Permissive parenting

Social worker, Sandri Appelgryn.

Dear Herald readers.

There are three major parenting styles used to explain the different ways in which parents interact with their children.

Previously authoritative parenting was marked as the parenting style that holds the most positive outcomes according to research.

Authoritative parents are responsive to their children’s needs and offer emotional security in their relationships with their children by establishing firm boundaries for their children’s conduct.

Permissive parenting is another parenting style that is important to consider. According to literature and research, permissive parents can be identified as care givers that usually give in to their children’s desires.

In itself, this does not sound harmful, but parents practising this parenting style tend to neglect shaping their children’s behaviours through parental direction.

This implies that their children are allowed to regulate their own activities without holding them responsible to external standards of conduct. Children are often left to their own devices with little or no adult supervision. They are also not taught to be accountable for their actions. These children often find it very difficult to understand that every action has a reaction as they are seldom hold responsible for their behaviour.

One of the biggest disadvantages of parenting in this way is that children are often exposed to circumstances that are not age-appropriate.

For example, if an eight-year-old child insists on watching an age-restricted movie with his or her parents, and it is then allowed, this child might be exposed to information considered harmful for a child of that age.

Children of different ages have different cognitive abilities to process and comprehend information. When they are exposed to age-inappropriate social media, this might impact very negatively on the way they perceive the world. This in turn can influence their ability to form healthy, interpersonal relationships.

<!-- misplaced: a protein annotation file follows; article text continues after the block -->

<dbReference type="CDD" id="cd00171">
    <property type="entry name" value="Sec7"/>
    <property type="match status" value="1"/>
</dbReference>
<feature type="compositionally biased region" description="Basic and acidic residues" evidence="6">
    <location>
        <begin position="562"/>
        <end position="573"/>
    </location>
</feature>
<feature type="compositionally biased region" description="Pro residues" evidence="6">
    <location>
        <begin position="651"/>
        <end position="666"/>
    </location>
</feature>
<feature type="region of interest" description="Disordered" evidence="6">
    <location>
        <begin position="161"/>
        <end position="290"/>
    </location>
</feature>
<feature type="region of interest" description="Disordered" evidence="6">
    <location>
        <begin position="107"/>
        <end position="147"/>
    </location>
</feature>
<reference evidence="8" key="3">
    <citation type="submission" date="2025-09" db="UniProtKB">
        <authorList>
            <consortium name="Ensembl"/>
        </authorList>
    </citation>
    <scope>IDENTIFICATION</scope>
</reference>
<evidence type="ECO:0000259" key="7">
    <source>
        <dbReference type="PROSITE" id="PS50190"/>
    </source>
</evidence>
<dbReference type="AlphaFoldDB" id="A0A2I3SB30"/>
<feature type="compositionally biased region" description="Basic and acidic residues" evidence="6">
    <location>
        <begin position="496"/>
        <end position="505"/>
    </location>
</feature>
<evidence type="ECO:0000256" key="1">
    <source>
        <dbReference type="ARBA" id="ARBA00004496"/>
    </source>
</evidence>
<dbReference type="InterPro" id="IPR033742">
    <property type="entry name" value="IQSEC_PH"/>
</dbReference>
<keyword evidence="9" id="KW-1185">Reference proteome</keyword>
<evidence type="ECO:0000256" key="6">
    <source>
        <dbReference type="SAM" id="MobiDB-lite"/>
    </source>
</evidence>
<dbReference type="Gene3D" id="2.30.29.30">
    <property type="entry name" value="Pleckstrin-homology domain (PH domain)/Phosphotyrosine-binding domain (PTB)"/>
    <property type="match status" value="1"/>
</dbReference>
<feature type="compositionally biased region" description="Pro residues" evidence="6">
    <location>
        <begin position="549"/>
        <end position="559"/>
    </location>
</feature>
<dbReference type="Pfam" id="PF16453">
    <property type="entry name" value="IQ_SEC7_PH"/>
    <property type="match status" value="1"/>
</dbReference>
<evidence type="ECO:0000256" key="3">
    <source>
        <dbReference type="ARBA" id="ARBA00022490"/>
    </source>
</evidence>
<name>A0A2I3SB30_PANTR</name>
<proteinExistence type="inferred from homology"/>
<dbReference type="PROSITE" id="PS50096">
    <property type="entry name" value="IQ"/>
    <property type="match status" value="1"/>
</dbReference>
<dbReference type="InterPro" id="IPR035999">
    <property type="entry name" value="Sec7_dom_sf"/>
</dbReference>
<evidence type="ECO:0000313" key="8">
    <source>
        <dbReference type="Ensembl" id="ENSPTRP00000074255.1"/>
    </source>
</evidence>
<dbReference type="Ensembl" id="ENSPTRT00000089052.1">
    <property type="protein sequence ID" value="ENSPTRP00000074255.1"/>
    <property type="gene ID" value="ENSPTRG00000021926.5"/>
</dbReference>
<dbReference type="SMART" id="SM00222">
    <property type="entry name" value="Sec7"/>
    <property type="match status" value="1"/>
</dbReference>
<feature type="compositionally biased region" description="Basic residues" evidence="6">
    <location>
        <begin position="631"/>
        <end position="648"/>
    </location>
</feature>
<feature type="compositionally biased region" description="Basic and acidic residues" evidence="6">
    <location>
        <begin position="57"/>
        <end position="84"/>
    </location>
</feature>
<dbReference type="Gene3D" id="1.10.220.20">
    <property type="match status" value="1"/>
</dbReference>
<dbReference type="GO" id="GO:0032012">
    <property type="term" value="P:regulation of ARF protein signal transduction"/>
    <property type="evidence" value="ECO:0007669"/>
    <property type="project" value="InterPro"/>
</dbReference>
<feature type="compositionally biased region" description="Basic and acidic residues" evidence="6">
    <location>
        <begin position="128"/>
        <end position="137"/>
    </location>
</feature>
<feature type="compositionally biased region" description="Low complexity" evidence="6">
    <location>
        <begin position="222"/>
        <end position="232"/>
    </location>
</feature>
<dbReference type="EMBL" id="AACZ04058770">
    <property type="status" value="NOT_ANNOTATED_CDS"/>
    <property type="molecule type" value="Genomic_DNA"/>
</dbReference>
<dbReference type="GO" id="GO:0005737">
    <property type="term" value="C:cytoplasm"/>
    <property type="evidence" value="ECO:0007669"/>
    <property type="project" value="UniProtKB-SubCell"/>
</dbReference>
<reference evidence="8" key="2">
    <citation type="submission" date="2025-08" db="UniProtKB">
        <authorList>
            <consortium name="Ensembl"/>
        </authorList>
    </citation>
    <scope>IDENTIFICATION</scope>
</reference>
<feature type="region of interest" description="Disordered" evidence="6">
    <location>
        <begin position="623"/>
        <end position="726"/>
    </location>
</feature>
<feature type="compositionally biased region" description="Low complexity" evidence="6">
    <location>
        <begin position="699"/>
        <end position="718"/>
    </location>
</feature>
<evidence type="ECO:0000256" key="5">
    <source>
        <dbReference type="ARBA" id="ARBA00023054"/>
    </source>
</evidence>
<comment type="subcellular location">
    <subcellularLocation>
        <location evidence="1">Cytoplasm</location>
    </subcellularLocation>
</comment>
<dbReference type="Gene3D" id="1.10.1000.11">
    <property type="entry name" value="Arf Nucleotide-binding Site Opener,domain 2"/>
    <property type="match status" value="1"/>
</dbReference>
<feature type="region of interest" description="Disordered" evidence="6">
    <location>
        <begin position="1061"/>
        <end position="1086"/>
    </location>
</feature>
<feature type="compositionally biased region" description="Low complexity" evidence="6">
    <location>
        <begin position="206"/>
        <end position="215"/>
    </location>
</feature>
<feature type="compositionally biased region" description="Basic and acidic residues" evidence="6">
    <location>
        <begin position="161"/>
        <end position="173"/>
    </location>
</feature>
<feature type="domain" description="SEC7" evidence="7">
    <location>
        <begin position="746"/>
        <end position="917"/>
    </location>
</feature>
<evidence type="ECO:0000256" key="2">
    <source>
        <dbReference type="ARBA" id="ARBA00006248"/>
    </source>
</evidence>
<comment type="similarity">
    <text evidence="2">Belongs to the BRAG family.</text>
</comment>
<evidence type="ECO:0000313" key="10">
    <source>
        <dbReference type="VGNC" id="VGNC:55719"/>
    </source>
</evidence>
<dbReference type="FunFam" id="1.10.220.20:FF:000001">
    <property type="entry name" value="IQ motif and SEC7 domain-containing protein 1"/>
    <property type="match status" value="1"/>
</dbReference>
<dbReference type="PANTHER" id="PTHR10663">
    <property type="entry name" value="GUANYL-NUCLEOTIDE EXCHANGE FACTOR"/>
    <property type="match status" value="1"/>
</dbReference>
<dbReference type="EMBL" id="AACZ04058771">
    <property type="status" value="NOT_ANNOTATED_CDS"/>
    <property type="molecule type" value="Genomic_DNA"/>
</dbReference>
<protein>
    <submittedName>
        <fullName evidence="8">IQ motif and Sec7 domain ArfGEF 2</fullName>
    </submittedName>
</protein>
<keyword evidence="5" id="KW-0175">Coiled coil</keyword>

The safety of children is also a big concern when permissive parenting is practised. When children are allowed to follow their desires, they might not be mature enough to handle certain situations that could potentially place them in compromising positions.

For example, allowing a young child access to social events where alcohol and drugs are easily accessible is considered a risk to a child’s safety if he or she is without supervision of a responsible adult.

Children require boundaries and direction within a loving context of parenting and it has been proven over decades of research that when this is not available, a child feels insecure and can potentially suffer serious developmental difficulties.

The secret seems to be allowing children freedom to make choices over their own conduct that they are developmentally ready for.

Please offer your views on permissive parenting by sending me an email at

• Sandri Appelgryn writes:

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